It’s not your partner’s job to know what you want and need. They can learn more about what you want them to know but only if you communicate your wants and needs to them. A good way to know if you’re stuck in this mindset is if you feel resentment towards your partner (and others for the same reasons).
- How are you communicating what you want? Is it in anger? Does your partner seem to get defensive easily?
Communicating is one thing. Feeling entitled to “vent your frustrations” on your partner because “you feel you have the right to” is another thing. If you are mad because you’re not getting what you need, it might be because your behavior is pushing your partner away. When your partner feels threatened, it’s harder for him/her to listen to you because they are on the defensive when you are acting out your anger.
You deserve to get what you need from your relationship. To make that happen it’s vital that you see how your communication, or lack of it, might be getting in the way. Your relationship deserves better openness. So do you.
Don’t Be Passive Aggressive
A couple that’s been coming to see me for couples counseling for a few weeks has an on-going problem. Like many couples with marital issues, Jenn and Kyle have communication issues. Their particular issue is that they don’t know how to express their anger with one another without being passive aggressive. They’re unable to effectively tell each other what’s wrong with them without holding in their frustration until it boils over in dysfunctional ways.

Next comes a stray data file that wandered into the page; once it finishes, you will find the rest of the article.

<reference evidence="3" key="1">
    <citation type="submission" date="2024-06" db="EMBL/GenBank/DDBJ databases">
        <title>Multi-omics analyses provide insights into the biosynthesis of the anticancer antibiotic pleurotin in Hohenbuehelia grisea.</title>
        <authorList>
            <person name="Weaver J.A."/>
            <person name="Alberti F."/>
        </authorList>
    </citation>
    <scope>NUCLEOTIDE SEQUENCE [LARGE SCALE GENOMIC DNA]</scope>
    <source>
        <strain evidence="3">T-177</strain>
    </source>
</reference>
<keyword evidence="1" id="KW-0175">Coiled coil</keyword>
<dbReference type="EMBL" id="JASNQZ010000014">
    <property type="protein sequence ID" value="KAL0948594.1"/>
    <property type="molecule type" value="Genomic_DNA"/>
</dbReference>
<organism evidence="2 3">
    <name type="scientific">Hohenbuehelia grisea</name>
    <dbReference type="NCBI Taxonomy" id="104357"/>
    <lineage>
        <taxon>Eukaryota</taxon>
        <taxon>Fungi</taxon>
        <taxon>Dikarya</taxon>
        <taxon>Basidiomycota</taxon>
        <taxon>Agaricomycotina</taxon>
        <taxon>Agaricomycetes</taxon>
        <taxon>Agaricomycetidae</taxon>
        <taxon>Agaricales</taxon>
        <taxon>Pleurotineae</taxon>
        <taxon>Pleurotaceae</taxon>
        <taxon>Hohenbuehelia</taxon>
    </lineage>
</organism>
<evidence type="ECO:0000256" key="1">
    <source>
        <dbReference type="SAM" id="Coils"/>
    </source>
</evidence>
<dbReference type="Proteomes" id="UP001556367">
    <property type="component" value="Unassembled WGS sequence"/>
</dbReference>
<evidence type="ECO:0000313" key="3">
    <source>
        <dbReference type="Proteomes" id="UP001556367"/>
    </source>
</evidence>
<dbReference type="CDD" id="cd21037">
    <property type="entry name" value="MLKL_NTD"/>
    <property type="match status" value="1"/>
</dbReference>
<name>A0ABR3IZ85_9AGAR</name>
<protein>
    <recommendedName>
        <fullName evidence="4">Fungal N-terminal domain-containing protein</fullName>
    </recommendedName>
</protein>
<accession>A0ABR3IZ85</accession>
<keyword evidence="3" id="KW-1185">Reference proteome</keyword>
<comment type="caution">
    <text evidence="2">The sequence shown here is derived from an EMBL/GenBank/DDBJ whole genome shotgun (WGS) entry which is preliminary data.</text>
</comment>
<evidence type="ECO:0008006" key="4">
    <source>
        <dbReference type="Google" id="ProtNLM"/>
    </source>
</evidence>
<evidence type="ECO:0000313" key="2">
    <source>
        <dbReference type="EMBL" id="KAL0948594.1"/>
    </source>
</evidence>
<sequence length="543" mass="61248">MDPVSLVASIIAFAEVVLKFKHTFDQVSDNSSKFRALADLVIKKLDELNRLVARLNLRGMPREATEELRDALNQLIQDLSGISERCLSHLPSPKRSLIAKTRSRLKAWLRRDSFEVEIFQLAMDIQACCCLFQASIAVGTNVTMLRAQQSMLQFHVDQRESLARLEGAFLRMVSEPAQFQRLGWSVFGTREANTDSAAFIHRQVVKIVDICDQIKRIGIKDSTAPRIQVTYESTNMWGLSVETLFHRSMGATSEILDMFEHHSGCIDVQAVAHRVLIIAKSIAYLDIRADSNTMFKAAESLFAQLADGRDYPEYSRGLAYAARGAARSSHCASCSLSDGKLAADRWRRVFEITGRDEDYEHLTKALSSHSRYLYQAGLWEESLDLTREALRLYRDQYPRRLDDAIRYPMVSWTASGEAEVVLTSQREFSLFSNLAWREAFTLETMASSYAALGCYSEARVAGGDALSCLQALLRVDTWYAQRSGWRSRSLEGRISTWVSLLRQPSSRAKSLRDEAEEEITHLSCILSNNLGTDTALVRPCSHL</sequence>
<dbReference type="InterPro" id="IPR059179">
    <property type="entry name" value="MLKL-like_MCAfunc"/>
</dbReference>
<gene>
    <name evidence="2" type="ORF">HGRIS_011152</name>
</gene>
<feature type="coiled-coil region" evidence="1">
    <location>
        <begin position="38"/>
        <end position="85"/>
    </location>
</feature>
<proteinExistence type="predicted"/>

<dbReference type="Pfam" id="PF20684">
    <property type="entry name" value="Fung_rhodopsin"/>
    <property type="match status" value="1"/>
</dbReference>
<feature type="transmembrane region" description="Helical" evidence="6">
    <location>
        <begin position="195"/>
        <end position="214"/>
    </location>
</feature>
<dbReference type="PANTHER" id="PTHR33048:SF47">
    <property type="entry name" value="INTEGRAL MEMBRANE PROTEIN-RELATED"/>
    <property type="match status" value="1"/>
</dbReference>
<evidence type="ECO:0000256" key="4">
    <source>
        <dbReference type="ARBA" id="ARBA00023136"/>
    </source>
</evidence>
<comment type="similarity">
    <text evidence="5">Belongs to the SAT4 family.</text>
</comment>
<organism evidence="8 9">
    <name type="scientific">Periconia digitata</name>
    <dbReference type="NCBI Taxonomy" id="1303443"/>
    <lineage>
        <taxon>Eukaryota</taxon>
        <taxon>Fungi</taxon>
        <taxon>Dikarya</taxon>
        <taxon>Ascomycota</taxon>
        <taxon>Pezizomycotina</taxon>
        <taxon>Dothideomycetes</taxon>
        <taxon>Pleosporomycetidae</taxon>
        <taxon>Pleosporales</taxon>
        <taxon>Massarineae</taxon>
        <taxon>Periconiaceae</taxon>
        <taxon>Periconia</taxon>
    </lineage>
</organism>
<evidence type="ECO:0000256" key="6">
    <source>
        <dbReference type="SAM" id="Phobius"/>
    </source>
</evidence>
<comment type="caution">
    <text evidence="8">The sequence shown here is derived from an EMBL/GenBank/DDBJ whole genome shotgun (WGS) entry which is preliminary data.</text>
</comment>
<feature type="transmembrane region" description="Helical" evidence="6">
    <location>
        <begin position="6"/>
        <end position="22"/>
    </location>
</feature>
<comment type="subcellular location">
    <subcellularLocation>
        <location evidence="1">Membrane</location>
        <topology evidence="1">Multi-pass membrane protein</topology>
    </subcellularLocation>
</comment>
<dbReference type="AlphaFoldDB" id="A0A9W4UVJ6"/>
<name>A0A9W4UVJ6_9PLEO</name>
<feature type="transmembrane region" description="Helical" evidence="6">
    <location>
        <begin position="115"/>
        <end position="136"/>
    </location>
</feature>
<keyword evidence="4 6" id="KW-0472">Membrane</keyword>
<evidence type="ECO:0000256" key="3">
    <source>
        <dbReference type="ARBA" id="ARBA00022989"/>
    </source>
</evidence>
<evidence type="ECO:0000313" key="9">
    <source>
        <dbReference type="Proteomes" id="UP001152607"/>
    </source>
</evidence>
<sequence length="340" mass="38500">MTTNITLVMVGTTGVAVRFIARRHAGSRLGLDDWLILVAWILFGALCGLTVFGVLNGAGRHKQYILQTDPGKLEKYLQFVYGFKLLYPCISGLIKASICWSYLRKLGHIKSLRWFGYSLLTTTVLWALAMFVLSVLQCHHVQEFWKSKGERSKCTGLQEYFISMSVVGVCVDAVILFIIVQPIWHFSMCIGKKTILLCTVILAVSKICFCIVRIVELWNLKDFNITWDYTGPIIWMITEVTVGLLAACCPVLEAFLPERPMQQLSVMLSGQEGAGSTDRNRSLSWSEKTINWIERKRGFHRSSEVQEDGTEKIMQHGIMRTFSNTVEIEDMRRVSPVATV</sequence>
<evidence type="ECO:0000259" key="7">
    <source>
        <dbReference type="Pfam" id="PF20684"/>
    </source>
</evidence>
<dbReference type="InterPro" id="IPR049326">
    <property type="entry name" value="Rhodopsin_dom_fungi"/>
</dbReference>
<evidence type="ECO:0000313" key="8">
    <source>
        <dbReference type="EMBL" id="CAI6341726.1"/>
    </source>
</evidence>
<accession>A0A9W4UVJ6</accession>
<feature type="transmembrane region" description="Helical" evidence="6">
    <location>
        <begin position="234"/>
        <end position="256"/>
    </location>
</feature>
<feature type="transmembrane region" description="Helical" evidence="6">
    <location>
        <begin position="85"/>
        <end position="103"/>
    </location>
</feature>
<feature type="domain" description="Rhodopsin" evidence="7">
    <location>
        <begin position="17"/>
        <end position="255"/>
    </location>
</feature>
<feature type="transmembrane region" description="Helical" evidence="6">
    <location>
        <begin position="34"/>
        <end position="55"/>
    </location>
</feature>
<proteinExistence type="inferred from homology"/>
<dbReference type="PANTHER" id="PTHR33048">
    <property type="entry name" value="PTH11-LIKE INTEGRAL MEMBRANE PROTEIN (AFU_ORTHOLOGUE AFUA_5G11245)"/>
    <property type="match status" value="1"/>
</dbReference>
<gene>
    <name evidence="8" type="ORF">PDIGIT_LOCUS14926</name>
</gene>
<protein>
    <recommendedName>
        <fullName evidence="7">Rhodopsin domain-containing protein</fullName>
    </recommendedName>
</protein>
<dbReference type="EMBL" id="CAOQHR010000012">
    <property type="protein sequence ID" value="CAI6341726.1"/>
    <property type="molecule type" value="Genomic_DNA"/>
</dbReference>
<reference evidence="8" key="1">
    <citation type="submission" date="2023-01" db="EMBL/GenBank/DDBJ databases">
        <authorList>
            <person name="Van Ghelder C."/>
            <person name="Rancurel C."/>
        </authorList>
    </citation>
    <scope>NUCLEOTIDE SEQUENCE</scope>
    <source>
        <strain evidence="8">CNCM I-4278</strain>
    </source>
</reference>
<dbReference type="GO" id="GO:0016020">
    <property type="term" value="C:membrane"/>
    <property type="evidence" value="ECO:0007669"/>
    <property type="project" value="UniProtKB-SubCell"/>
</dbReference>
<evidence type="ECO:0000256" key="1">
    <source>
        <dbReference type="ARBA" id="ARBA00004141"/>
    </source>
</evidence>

What does being “passive aggressive” look like?
Most of us have been passive aggressive in relationships. We’re not proud of doing it. And when we realize we’ve been acting passive aggressively, we might recognize that it’s simply not an effective way of communicating what we really want to say.
Here are some common ways that people in a relationship communicate passive aggressively:
- Bringing up the past
Jenn is upset with Kyle coming home from work later and later. She waits to tell him that she’s upset until a fight ensues. Jenn reminds Kyle that 2 months ago he lied to her about being out with his friends until 3am. The next day they talked about it and Kyle apologized recognizing his mistake. The problem with Jenn bringing this up again is that it has no bearing on what they are currently dealing with.
- Expressing anger about the wrong issue
Kyle is angry that Jenn hasn’t been spending much time with him. He waits to express his anger with her until she doesn’t answer his phone calls one afternoon. Although Jenn had a perfectly good reason that she couldn’t answer her phone, Kyle blows up on her pointing out the missed calls. Instead of telling his wife he has missed spending time with her, he picks a fight over the missed calls.
- Withholding from your partner
Jenn is still pissed at Kyle for having to cancel their dinner one night due to a work conflict. She doesn’t tell him how much it bothered her that they couldn’t go out for a dinner that she was excited about. Instead of telling him she is upset, she has been withholding sex from him since that night they missed their dinner plans. She tries to express her feelings of being hurt by withholding her affection.
- Getting back at your partner
Another way Kyle displays his passive aggressive nature is by imitating the behavior that he upset about. When he doesn’t think that Jenn is answering her phone when he calls because “she is ignoring him”, he does the same to her. For the next couple days, Kyle ignores phone calls from his wife as if to say “see what it feels like?”
Here’s what passive aggressive behavior in a relationship leads to:
- Walling off from our partner
- The feeling of walking on egg shells
- Hiding the truth from our partner and feeling we “can’t win”